The tuning capacitor was cleaned using my old Heathkit ultrasonic cleaner and dilute ammonia. It would not all fit in the cleaner at once, so several cleanings at different angles were needed. I normally remove the mica trimmer insulators before cleaning in order to avoid damage. Before removing the mica, I note the original position of the trimmer screws on the clock, then note the number of 1/2 turns to fully tight. This is done so that the trimmers can be returned close to their original settings after cleaning. The capacitor was then cleaned using soap, water, and toothbrushes. After drying with a heat gun, the bearings and grounding fingers were lubricated using automotive distributor cam lubricant.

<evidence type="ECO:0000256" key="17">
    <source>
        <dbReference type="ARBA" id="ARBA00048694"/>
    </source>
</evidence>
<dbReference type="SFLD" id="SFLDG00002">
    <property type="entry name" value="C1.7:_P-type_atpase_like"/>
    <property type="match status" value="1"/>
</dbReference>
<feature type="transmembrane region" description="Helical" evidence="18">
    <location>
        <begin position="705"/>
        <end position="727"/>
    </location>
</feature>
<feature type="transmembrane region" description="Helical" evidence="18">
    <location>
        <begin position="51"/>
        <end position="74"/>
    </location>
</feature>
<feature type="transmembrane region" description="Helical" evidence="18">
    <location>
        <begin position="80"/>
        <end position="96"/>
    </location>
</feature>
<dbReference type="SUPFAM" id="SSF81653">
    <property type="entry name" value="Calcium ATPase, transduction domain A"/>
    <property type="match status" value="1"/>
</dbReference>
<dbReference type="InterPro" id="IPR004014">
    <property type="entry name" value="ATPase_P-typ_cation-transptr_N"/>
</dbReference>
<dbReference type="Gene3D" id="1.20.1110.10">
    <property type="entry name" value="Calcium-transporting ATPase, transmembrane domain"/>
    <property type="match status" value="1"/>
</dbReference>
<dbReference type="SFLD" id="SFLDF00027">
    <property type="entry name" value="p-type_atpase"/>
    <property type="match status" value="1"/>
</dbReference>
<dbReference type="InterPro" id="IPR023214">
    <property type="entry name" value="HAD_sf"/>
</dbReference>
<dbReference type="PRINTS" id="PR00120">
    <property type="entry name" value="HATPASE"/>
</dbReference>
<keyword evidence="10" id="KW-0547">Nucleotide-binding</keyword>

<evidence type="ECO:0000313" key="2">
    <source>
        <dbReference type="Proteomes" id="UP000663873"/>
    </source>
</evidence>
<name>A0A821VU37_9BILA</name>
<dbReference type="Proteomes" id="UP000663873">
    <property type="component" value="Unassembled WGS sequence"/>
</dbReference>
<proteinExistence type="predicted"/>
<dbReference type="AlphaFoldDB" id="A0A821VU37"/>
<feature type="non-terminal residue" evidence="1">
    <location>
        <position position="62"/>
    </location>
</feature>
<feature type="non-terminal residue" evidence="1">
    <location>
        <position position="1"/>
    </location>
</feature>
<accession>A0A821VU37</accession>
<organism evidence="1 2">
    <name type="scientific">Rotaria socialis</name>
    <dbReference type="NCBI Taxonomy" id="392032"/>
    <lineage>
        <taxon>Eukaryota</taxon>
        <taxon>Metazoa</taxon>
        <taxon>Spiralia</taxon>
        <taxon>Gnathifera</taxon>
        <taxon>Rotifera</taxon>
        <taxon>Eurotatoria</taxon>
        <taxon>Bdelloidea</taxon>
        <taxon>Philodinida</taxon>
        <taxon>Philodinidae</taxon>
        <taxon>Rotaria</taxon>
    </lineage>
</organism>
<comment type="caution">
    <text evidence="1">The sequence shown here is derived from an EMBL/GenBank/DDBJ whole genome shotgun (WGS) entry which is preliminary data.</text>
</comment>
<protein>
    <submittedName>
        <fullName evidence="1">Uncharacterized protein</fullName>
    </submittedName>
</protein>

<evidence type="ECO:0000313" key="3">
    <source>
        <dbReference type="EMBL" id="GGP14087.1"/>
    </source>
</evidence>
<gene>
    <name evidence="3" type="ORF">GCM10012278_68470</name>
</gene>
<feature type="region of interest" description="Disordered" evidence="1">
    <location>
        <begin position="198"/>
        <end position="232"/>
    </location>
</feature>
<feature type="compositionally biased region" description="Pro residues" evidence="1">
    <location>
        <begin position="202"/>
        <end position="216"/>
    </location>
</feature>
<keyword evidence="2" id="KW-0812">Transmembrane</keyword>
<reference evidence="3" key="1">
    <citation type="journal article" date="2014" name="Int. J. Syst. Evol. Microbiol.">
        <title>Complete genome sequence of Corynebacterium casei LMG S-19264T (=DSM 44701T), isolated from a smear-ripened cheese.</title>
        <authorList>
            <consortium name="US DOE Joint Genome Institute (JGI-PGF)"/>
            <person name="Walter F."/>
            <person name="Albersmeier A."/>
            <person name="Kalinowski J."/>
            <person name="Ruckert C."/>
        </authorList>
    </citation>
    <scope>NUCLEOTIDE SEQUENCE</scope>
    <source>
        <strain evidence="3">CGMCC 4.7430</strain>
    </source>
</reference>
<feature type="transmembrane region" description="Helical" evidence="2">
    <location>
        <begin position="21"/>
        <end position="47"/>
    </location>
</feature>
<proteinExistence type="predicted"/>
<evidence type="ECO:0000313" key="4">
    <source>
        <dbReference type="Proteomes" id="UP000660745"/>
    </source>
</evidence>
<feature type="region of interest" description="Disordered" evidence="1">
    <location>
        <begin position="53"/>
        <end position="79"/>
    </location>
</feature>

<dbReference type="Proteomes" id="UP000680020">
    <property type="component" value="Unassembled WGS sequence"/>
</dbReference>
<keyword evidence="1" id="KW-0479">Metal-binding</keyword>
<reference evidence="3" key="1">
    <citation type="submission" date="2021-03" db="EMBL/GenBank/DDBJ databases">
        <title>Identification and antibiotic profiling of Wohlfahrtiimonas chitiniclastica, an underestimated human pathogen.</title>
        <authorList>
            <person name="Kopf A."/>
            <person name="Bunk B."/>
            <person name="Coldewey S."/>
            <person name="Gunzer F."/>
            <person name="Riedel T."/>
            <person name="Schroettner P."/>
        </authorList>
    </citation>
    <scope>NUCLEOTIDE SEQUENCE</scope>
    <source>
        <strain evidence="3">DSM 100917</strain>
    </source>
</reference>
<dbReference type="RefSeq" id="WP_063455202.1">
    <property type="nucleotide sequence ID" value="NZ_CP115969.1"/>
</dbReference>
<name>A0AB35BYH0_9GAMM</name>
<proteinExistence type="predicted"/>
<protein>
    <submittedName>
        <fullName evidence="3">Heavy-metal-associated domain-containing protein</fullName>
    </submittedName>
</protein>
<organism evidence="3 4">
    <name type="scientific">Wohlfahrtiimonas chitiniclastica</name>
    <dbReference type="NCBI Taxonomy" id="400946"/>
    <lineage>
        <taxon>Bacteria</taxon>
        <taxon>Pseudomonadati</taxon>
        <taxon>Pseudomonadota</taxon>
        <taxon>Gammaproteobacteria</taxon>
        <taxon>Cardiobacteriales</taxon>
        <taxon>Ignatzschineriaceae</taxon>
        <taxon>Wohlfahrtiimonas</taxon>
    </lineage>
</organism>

The volume control was removed from the radio and disassembled. It was a wire wound type with a fixed resistance mechanical stop. The wiper and spring were first removed. The rivet holding the center terminal was drilled out and removed. On the inside, this rivet along with a flat washer retained the resistance element. The end terminals are not physically attached to the resistance element - the connection relies on pressure supplied by the retaining rivet and washer. Any dirt or corrosion will result in an intermittent connection. The resistance element was then removed and carefully cleaned using lacquer thinner and a tooth brush. The wiper, spring, and center rotating contact were also cleaned. The resistance element was then reinstalled and the rivet replaced using a 4-40 x 1/2" brass round head machine screw, plus the original flat washer. A 4-40 nut retained the original center terminal. One must carefully note the orientation of the resistance element as well as the wiper during disassembly and reassembly, otherwise the minimum resistance and taper will not be correct (ask me how I know that!) After these repairs, the total resistance was OK. The minimum resistance measured about 400 ohms, which seems reasonable (specification is 350 ohms).